1.2 Making distributed computing straightforward & cost-effective

The solution developed by Research Programming to address massive data needs relies on cloud-based, distributed computing rather than an on-site server. The Spark distributed computing platform stores and processes data across a cluster of machines, distributing the data storage and processing tasks across the cluster.

The cloud computing services hosted by AWS allows researchers to “spin-up” and shut down groupings of virtual servers, called Elastic Compute Cloud (EC2) instances, as needed for analysis while permanently storing data in the AWS data storage infrastructure, S3. The instance types available to researchers are determined by combinations of memory and storage and networking capacity,1 and researchers are encouraged to consult with Research Programming in order to identify what instance type is most appropriate for their project.

This cloud-based, distributed framework effectively removes any computing constraint on the size of data that researchers can store and analyze. Researchers can rent any number of machines from AWS and then use Spark, which coordinates tasks between machines, to implement their data analysis and manipulation. Data is stored in S3, and then distributed in memory across the cluster machines when tasks need to be performed. This can be scaled to a massive degree – the largest known cluster to have utilized Spark is 8,000 machines and Spark has been shown to perform well processing up to several petabytes (each 1 million gigabytes) worth of data.2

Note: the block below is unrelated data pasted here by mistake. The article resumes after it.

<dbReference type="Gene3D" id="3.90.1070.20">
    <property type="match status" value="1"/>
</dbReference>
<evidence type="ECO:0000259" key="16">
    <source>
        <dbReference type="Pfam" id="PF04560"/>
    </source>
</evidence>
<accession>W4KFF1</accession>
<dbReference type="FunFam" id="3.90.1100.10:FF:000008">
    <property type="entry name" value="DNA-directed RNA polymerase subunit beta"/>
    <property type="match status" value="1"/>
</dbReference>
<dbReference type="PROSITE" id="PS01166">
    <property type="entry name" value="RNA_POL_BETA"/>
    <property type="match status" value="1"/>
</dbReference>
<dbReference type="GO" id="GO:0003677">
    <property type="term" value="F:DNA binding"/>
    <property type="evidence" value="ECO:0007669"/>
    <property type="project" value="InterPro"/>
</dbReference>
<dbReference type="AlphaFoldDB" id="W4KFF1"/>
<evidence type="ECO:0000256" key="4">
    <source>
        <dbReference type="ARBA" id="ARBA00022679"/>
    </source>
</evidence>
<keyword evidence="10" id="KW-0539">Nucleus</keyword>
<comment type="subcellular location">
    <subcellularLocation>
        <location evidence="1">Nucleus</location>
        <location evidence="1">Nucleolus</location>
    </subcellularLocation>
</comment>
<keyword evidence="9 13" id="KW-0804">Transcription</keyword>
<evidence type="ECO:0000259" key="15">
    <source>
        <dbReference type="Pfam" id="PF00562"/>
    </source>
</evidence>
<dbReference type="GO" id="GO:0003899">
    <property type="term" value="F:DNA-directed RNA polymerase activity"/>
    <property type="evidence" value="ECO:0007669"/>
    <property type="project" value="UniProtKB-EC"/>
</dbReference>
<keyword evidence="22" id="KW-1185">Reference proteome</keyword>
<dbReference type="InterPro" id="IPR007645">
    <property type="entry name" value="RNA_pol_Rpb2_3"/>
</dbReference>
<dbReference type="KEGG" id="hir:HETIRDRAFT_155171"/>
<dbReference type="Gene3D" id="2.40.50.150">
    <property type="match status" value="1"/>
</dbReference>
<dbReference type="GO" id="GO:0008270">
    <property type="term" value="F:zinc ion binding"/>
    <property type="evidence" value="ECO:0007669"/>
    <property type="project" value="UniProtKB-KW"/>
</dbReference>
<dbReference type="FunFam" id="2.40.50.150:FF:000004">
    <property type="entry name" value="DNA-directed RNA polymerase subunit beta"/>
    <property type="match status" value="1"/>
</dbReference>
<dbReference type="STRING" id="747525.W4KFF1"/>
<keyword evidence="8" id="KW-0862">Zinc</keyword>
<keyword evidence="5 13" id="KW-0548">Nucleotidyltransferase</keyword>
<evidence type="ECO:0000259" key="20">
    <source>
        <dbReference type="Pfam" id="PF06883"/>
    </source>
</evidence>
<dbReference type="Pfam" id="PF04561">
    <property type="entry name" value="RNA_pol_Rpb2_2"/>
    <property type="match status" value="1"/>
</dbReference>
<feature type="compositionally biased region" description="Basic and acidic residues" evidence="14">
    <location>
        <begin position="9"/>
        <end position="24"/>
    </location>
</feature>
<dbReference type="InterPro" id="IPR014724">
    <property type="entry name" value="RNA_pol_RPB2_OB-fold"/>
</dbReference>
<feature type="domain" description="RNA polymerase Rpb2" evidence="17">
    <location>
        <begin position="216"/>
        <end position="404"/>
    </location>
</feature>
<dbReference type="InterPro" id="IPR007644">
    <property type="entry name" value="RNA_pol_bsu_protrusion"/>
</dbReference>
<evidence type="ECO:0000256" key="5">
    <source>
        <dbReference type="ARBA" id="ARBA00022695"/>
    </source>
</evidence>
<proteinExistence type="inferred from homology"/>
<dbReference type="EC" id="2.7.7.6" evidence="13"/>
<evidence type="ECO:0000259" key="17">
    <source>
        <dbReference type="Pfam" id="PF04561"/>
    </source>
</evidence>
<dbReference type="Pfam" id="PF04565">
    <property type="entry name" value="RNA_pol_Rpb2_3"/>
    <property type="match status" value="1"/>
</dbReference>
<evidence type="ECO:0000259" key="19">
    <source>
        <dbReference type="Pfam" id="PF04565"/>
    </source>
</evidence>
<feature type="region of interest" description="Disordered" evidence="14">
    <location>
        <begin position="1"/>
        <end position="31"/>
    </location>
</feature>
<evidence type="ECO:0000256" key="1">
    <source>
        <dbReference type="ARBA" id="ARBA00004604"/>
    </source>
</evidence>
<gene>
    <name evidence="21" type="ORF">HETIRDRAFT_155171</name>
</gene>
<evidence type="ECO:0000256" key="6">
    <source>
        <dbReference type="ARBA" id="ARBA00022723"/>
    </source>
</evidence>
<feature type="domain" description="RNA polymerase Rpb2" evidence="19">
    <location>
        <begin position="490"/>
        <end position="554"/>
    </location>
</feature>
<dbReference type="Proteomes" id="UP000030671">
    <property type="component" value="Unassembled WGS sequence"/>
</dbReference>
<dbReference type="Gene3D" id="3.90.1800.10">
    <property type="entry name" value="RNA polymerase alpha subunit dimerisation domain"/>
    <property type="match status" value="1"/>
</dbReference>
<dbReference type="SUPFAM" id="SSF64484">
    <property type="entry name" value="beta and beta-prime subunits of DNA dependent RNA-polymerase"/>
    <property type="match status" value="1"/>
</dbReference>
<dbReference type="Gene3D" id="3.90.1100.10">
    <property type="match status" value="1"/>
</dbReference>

Installation of Spark occurs during AWS cluster configuration so that researchers can immediately perform work with their data in the distributed environment, accessing Spark through a common programming language of their choice, once a cluster is finished spinning up. We describe and compare supported programming languages in subsequent sections of this manual.

  1. A complete list of EC2 instance types can be found at